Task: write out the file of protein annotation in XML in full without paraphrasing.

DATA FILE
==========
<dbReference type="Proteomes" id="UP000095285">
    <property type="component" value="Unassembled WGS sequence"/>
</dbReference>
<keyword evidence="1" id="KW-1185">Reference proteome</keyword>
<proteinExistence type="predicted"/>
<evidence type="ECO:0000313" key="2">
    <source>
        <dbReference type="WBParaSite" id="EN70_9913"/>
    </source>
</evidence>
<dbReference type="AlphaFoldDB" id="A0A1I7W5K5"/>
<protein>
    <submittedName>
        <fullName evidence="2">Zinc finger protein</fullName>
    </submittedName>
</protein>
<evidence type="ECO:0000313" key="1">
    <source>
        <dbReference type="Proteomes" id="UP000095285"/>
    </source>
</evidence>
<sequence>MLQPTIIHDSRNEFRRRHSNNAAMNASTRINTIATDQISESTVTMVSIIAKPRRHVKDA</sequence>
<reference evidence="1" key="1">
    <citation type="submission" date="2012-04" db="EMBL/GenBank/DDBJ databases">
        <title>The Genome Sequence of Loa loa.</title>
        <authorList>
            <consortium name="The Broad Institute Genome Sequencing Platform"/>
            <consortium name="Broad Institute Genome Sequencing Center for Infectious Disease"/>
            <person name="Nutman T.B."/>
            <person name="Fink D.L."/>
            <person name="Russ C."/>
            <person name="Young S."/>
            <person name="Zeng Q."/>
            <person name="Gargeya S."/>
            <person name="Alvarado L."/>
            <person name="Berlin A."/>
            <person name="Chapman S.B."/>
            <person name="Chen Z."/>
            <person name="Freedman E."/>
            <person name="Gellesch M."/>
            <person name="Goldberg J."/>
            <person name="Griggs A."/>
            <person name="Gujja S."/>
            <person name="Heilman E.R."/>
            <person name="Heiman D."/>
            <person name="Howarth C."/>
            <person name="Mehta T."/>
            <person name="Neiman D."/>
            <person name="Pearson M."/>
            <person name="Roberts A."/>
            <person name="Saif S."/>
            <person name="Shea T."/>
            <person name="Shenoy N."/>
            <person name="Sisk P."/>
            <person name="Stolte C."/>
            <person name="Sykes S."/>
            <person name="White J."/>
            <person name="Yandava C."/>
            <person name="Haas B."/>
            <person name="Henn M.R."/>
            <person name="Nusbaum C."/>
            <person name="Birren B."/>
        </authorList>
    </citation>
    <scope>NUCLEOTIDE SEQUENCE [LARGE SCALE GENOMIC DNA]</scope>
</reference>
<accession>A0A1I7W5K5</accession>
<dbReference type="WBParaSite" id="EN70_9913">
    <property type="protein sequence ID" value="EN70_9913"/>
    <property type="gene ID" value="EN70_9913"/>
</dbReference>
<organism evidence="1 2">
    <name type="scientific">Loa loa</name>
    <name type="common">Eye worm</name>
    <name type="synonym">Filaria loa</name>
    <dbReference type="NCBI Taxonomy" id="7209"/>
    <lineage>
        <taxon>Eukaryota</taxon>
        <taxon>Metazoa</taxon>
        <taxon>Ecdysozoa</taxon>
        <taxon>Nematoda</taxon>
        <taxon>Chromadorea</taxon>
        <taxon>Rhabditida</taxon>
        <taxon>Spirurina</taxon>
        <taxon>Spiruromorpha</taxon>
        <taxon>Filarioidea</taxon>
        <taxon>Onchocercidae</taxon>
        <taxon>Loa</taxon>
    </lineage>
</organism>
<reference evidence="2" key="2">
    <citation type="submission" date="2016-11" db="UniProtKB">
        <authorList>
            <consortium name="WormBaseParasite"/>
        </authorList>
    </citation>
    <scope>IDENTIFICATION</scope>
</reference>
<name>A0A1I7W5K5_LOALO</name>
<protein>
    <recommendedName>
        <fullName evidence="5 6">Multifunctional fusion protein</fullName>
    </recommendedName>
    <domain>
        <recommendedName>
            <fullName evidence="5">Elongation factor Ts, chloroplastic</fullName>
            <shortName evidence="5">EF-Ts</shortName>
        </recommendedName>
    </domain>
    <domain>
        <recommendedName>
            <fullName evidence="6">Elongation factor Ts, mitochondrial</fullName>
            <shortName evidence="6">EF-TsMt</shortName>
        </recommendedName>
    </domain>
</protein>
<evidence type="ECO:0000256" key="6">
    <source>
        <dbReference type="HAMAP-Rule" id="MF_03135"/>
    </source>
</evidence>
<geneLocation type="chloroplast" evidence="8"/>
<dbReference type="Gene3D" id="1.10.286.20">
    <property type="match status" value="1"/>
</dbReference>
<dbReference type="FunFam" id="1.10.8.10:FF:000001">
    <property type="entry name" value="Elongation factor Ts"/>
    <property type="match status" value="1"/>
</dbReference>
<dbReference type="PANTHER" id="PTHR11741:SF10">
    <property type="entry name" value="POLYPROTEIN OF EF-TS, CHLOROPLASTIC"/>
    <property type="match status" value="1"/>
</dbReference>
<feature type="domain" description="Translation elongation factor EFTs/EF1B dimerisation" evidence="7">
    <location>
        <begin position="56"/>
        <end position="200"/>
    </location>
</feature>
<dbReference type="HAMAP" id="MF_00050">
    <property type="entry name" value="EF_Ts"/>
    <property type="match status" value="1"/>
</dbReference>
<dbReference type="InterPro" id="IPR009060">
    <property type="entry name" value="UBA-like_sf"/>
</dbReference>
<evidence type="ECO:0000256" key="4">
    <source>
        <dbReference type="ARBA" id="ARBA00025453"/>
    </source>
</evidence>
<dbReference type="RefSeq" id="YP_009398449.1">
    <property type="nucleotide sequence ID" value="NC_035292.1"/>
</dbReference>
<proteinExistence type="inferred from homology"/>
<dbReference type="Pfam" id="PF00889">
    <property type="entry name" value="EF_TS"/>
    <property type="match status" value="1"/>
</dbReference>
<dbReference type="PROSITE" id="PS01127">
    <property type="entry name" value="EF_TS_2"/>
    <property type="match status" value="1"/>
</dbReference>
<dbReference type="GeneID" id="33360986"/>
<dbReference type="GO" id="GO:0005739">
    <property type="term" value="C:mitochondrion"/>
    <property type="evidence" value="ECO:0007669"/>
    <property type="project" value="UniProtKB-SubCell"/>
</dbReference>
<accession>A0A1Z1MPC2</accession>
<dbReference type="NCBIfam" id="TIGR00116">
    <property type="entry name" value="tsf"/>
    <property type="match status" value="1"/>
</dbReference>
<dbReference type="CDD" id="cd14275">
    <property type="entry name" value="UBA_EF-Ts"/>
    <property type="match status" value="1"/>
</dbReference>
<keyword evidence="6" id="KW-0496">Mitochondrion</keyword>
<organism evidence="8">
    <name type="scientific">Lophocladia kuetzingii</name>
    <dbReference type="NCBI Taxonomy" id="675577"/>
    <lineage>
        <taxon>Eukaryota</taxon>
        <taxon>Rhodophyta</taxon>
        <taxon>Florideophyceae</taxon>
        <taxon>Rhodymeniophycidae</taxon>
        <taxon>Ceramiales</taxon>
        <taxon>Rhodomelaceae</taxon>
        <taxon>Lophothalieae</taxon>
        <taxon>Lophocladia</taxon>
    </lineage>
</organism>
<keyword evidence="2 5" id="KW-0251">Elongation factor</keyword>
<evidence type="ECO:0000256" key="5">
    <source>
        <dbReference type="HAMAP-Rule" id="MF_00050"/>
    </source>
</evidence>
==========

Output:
<dbReference type="Proteomes" id="UP000095285">
    <property type="component" value="Unassembled WGS sequence"/>
</dbReference>
<keyword evidence="1" id="KW-1185">Reference proteome</keyword>
<proteinExistence type="predicted"/>
<evidence type="ECO:0000313" key="2">
    <source>
        <dbReference type="WBParaSite" id="EN70_9913"/>
    </source>
</evidence>
<dbReference type="AlphaFoldDB" id="A0A1I7W5K5"/>
<protein>
    <submittedName>
        <fullName evidence="2">Zinc finger protein</fullName>
    </submittedName>
</protein>
<evidence type="ECO:0000313" key="1">
    <source>
        <dbReference type="Proteomes" id="UP000095285"/>
    </source>
</evidence>
<sequence>MLQPTIIHDSRNEFRRRHSNNAAMNASTRINTIATDQISESTVTMVSIIAKPRRHVKDA</sequence>
<reference evidence="1" key="1">
    <citation type="submission" date="2012-04" db="EMBL/GenBank/DDBJ databases">
        <title>The Genome Sequence of Loa loa.</title>
        <authorList>
            <consortium name="The Broad Institute Genome Sequencing Platform"/>
            <consortium name="Broad Institute Genome Sequencing Center for Infectious Disease"/>
            <person name="Nutman T.B."/>
            <person name="Fink D.L."/>
            <person name="Russ C."/>
            <person name="Young S."/>
            <person name="Zeng Q."/>
            <person name="Gargeya S."/>
            <person name="Alvarado L."/>
            <person name="Berlin A."/>
            <person name="Chapman S.B."/>
            <person name="Chen Z."/>
            <person name="Freedman E."/>
            <person name="Gellesch M."/>
            <person name="Goldberg J."/>
            <person name="Griggs A."/>
            <person name="Gujja S."/>
            <person name="Heilman E.R."/>
            <person name="Heiman D."/>
            <person name="Howarth C."/>
            <person name="Mehta T."/>
            <person name="Neiman D."/>
            <person name="Pearson M."/>
            <person name="Roberts A."/>
            <person name="Saif S."/>
            <person name="Shea T."/>
            <person name="Shenoy N."/>
            <person name="Sisk P."/>
            <person name="Stolte C."/>
            <person name="Sykes S."/>
            <person name="White J."/>
            <person name="Yandava C."/>
            <person name="Haas B."/>
            <person name="Henn M.R."/>
            <person name="Nusbaum C."/>
            <person name="Birren B."/>
        </authorList>
    </citation>
    <scope>NUCLEOTIDE SEQUENCE [LARGE SCALE GENOMIC DNA]</scope>
</reference>
<accession>A0A1I7W5K5</accession>
<dbReference type="WBParaSite" id="EN70_9913">
    <property type="protein sequence ID" value="EN70_9913"/>
    <property type="gene ID" value="EN70_9913"/>
</dbReference>
<organism evidence="1 2">
    <name type="scientific">Loa loa</name>
    <name type="common">Eye worm</name>
    <name type="synonym">Filaria loa</name>
    <dbReference type="NCBI Taxonomy" id="7209"/>
    <lineage>
        <taxon>Eukaryota</taxon>
        <taxon>Metazoa</taxon>
        <taxon>Ecdysozoa</taxon>
        <taxon>Nematoda</taxon>
        <taxon>Chromadorea</taxon>
        <taxon>Rhabditida</taxon>
        <taxon>Spirurina</taxon>
        <taxon>Spiruromorpha</taxon>
        <taxon>Filarioidea</taxon>
        <taxon>Onchocercidae</taxon>
        <taxon>Loa</taxon>
    </lineage>
</organism>
<reference evidence="2" key="2">
    <citation type="submission" date="2016-11" db="UniProtKB">
        <authorList>
            <consortium name="WormBaseParasite"/>
        </authorList>
    </citation>
    <scope>IDENTIFICATION</scope>
</reference>
<name>A0A1I7W5K5_LOALO</name>
<protein>
    <recommendedName>
        <fullName evidence="5 6">Multifunctional fusion protein</fullName>
    </recommendedName>
    <domain>
        <recommendedName>
            <fullName evidence="5">Elongation factor Ts, chloroplastic</fullName>
            <shortName evidence="5">EF-Ts</shortName>
        </recommendedName>
    </domain>
    <domain>
        <recommendedName>
            <fullName evidence="6">Elongation factor Ts, mitochondrial</fullName>
            <shortName evidence="6">EF-TsMt</shortName>
        </recommendedName>
    </domain>
</protein>
<evidence type="ECO:0000256" key="6">
    <source>
        <dbReference type="HAMAP-Rule" id="MF_03135"/>
    </source>
</evidence>
<geneLocation type="chloroplast" evidence="8"/>
<dbReference type="Gene3D" id="1.10.286.20">
    <property type="match status" value="1"/>
</dbReference>
<dbReference type="FunFam" id="1.10.8.10:FF:000001">
    <property type="entry name" value="Elongation factor Ts"/>
    <property type="match status" value="1"/>
</dbReference>
<dbReference type="PANTHER" id="PTHR11741:SF10">
    <property type="entry name" value="POLYPROTEIN OF EF-TS, CHLOROPLASTIC"/>
    <property type="match status" value="1"/>
</dbReference>
<feature type="domain" description="Translation elongation factor EFTs/EF1B dimerisation" evidence="7">
    <location>
        <begin position="56"/>
        <end position="200"/>
    </location>
</feature>
<dbReference type="HAMAP" id="MF_00050">
    <property type="entry name" value="EF_Ts"/>
    <property type="match status" value="1"/>
</dbReference>
<dbReference type="InterPro" id="IPR009060">
    <property type="entry name" value="UBA-like_sf"/>
</dbReference>
<evidence type="ECO:0000256" key="4">
    <source>
        <dbReference type="ARBA" id="ARBA00025453"/>
    </source>
</evidence>
<dbReference type="RefSeq" id="YP_009398449.1">
    <property type="nucleotide sequence ID" value="NC_035292.1"/>
</dbReference>
<proteinExistence type="inferred from homology"/>
<dbReference type="Pfam" id="PF00889">
    <property type="entry name" value="EF_TS"/>
    <property type="match status" value="1"/>
</dbReference>
<dbReference type="PROSITE" id="PS01127">
    <property type="entry name" value="EF_TS_2"/>
    <property type="match status" value="1"/>
</dbReference>
<dbReference type="GeneID" id="33360986"/>
<dbReference type="GO" id="GO:0005739">
    <property type="term" value="C:mitochondrion"/>
    <property type="evidence" value="ECO:0007669"/>
    <property type="project" value="UniProtKB-SubCell"/>
</dbReference>
<accession>A0A1Z1MPC2</accession>
<dbReference type="NCBIfam" id="TIGR00116">
    <property type="entry name" value="tsf"/>
    <property type="match status" value="1"/>
</dbReference>
<dbReference type="CDD" id="cd14275">
    <property type="entry name" value="UBA_EF-Ts"/>
    <property type="match status" value="1"/>
</dbReference>
<keyword evidence="6" id="KW-0496">Mitochondrion</keyword>
<organism evidence="8">
    <name type="scientific">Lophocladia kuetzingii</name>
    <dbReference type="NCBI Taxonomy" id="675577"/>
    <lineage>
        <taxon>Eukaryota</taxon>
        <taxon>Rhodophyta</taxon>
        <taxon>Florideophyceae</taxon>
        <taxon>Rhodymeniophycidae</taxon>
        <taxon>Ceramiales</taxon>
        <taxon>Rhodomelaceae</taxon>
        <taxon>Lophothalieae</taxon>
        <taxon>Lophocladia</taxon>
    </lineage>
</organism>
<keyword evidence="2 5" id="KW-0251">Elongation factor</keyword>
<evidence type="ECO:0000256" key="5">
    <source>
        <dbReference type="HAMAP-Rule" id="MF_00050"/>
    </source>
</evidence>